That’s awesome. And so you know, you have worked with brands like AT&T, FedEx, Lowe’s, and so much more. You’ve also been a journalist, you’ve led marketing teams, working with leaders from all walks of life. So lots of different things, but I’m just gonna rewind and, and maybe ask you, who isn’t most memorable, favorable, or maybe an unfavorable boss that you had that you learned from either from good things they did or bad things in it?

Amber Hurdle  6:28  

Yeah. This one, let me just first say to all of my bosses, you’re all amazing. I love them. In fact, one summer, I went on a former boss tour, like I literally went to where they were located in the country, and sought their feedback on some transitions I was making. But I would say that the most impactful boss I’ve ever had actually wrote the foreword to my book, the bombshell businesswoman. And his name is Pete Weien. He was the GM of the year nation nationally for the hospitality Association. And the thing that I appreciate about him is that he saw me, he saw me, he saw what I was capable of, and he saw where I was hard on myself. And he pushed me past what I thought was reasonable. So because he saw what I was capable of, he would he and he knew I’m like a driver personality. So he just drove me in, in like, a joke that he would drive me off the cliff, but then he would like put his hand down and like pull me back up and be like, silly girl. Why did you go off that cliff? It’s like, cuz you drove me there. But it was like, it’s what we did. And I loved it and the things that we accomplished in Gaylord hotels, Gaylord Opryland after a historic 100-year flood that took out all of Nashville, in terms of employee engagement, and really setting an internal public relations campaign and we knocked it out of the park. I mean, we hit record guest satisfaction numbers, we lead the brand and guest satisfaction, we lead the brand and revenue, we lead the brand in employee satisfaction, all after just getting our lunch handed to us from a flood. So it was just a magical experience. It wasn’t just about me is that he led everybody, well, and everybody stepped up. So you’re running amongst stallions. And if you fell behind, you felt it. So you had to perform at your best. And now I’m pretty fearless. Because I’m like, not worse. Not really. Like I did that. You know? I

Aydin Mirzaee  8:31  

t sounds like he, you said that he really saw you and understood you. What did he do to get to that level of understanding that maybe some other people don’t do?

Amber Hurdle  8:42  

I think you know what I teach and until like this very moment, I never made that connection with Pete. But I teach that you first have to become self-aware. That’s why my machete leadership, five-step system begins with personal branding because you have to be able to clearly define and position your value. Pete knew what he brought to the table. He had an accounting background, he was great with the, with the numbers, he understood how things worked, he understood that people drove the results. And so if you wanted this result that he had to invest in his people like that was clear. And because he understood how he uniquely was able to lead that and who he needed to put around him. He was able to then see in the harvest of greatness and others, because if you can’t recognize things in yourself, how are you going to see it and other people, and I know that, that driver personality, he saw me. I mean, he saw him and me. And he saw that I was going to work 70 hours a week, if that’s what it took, I was going to go to the mat, because that’s how he was. And that’s not to say he couldn’t lead other people who weren’t like him, but it was easy to leave me because we did have so many similarities.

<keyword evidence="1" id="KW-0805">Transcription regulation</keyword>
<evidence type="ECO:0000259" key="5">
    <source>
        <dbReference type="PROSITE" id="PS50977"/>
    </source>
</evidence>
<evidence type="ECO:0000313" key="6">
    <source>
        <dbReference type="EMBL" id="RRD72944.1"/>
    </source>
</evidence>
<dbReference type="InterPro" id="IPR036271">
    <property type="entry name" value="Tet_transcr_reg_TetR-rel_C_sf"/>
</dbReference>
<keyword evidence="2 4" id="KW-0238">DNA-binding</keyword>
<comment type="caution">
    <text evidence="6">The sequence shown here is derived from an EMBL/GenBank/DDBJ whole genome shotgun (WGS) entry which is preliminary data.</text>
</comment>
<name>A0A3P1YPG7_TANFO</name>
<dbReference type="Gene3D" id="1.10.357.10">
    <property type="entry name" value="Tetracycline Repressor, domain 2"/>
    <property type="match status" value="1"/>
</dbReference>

Aydin Mirzaee  9:51  

Yeah, that makes a lot of sense. So you talk about the driver personality? What is that?

Amber Hurdle  9:56  

I could give so many different examples. I’m Predictive Index Certified. So this is a behavioral assessment, I would have used that term driver before and I believe in even Strength Finders, I think driver is one of the strengths that you could score on. But in in the predictive index, that would be either a high A, which means you’re just super independent, you’re going to get things done. Or if you’re looking at the graph, there’s four, there are four different letters ABCD, it’s nothing like the disc profile. So if you go to my website, and you choose to take this particular assessment, then this will help you with some background, when you are a oversee. That means that you are a very proactive person, you’re going to drive results, it’s just how you’re wired. It’s how you show up. And that’s how we are, we see something, and it’s like, okay, that’s the outcome that I want. And so I’m going to be comfortable with risk. I’m going to drive these results, I’m going to do what it takes. I’m going to do it now. No excuses, no crybabies. I’ve got two rules every day. Well, I guess maybe three? How can it be done? Be kind to me, that’s probably the hardest one for me. And then no pity parties. That’s how I live every day. As a driver.

Aydin Mirzaee  11:11  

I love that. So I mean, you just talked about predictive index and a few other personality, I guess, assessment types. Tell us more about just personality assessments as well. I mean, you mentioned you have a bunch of them on your website, I think you’ve been developed your own? Yeah. Could you tell us about the different types that you use? And, you know, I’ve heard of me, we were chatting about this just earlier, which was, we were talking about enneagram. There are so many for people who’ve never taken one or thinking about like, how can I actually use a personality assessment to you know, help me at work or help me hire? Where should they start?